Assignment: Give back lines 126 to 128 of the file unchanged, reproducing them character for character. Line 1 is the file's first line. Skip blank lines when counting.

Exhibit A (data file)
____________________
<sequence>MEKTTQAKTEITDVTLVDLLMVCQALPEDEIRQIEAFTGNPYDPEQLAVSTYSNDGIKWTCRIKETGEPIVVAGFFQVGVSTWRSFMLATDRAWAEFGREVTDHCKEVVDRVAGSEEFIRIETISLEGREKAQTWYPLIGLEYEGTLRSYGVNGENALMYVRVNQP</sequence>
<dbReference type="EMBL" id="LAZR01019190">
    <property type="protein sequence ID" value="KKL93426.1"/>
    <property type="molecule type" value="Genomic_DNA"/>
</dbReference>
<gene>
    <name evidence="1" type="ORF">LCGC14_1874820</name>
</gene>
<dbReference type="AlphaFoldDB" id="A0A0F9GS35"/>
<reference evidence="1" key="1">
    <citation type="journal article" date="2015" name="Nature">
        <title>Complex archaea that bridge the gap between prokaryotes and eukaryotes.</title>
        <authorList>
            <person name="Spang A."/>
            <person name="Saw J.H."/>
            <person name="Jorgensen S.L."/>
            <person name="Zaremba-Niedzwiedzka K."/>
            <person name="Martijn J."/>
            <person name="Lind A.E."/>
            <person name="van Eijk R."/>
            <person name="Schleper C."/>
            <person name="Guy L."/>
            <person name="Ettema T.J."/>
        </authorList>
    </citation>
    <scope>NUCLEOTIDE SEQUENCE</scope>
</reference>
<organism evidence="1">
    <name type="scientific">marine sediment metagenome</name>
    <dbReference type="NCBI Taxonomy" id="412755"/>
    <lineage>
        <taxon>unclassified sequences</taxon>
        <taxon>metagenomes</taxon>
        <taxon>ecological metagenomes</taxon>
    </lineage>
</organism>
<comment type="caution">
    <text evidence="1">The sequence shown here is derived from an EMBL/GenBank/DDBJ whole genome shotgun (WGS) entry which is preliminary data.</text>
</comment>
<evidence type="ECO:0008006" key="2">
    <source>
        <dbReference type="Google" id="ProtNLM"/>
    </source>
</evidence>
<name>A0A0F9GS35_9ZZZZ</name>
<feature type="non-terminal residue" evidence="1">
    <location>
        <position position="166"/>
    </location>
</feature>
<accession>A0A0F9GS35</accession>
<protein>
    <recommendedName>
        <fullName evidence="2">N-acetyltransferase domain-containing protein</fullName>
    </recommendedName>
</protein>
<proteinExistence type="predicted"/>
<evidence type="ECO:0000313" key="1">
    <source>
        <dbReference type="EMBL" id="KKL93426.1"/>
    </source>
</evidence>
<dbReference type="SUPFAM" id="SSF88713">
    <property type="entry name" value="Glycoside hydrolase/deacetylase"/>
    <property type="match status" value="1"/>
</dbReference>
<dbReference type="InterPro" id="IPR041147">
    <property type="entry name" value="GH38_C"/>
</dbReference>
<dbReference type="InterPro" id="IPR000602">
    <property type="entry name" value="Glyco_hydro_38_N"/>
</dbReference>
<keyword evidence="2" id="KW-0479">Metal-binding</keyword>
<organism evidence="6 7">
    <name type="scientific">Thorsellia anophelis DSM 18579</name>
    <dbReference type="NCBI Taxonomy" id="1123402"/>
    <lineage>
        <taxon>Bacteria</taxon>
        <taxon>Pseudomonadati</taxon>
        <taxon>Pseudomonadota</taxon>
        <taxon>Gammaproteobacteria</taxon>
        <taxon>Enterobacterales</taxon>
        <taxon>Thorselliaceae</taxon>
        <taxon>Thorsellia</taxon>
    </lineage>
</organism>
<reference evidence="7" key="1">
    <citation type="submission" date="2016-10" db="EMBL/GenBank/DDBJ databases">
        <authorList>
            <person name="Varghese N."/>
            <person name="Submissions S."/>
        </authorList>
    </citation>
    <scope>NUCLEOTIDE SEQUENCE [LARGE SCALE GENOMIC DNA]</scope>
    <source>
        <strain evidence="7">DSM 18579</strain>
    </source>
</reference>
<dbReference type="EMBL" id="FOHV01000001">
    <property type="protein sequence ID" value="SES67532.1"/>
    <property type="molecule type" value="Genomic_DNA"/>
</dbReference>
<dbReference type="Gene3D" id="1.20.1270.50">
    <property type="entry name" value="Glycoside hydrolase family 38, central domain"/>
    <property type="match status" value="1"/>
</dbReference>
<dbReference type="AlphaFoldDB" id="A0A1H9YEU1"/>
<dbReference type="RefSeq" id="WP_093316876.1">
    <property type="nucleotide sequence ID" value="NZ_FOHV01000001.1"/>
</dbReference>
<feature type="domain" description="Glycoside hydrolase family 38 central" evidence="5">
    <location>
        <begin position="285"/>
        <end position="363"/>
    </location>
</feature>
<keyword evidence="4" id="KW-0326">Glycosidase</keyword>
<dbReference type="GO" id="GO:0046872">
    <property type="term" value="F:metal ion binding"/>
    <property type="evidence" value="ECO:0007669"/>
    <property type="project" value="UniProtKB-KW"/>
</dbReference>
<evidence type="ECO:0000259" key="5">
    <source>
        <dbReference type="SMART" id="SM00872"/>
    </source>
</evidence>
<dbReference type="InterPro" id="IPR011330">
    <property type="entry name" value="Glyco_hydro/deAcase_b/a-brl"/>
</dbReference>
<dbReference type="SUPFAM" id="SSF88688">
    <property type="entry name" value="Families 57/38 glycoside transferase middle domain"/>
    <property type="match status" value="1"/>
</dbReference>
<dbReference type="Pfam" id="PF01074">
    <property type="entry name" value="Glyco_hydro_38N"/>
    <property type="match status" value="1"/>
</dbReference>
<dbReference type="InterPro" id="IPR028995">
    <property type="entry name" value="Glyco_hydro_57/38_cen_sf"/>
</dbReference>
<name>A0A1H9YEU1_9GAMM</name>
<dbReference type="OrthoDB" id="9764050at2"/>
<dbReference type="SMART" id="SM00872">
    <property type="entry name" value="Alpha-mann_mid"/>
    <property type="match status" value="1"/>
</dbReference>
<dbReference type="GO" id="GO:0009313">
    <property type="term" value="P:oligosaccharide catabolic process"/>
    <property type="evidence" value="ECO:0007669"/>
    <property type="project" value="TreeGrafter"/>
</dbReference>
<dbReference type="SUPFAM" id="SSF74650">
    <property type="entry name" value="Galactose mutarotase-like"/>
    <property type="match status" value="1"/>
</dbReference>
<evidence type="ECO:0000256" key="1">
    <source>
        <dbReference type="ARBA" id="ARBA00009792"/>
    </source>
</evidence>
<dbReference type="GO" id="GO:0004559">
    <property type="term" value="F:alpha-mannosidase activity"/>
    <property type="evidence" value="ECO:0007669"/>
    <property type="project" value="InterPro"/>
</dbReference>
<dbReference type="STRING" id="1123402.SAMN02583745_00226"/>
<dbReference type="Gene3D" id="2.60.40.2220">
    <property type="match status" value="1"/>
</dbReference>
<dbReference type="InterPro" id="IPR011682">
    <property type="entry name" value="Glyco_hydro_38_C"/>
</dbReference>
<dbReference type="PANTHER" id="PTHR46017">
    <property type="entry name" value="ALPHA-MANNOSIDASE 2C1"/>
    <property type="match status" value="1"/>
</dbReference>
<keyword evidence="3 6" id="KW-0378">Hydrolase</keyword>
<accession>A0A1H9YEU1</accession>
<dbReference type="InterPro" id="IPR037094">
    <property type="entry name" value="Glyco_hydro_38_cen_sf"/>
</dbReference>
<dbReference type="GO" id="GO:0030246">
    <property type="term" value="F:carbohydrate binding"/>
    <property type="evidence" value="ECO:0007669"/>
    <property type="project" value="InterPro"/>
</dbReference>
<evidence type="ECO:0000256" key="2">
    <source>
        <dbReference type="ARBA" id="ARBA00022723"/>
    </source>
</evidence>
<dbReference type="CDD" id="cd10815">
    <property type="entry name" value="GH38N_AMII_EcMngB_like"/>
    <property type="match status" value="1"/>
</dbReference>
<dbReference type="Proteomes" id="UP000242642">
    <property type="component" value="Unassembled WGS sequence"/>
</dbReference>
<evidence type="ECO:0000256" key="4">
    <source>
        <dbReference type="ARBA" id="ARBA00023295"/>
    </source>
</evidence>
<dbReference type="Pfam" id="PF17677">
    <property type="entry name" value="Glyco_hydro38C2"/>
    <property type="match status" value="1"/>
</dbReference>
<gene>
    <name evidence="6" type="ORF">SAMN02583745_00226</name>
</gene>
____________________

    </source>
</evidence>
<dbReference type="InterPro" id="IPR011330">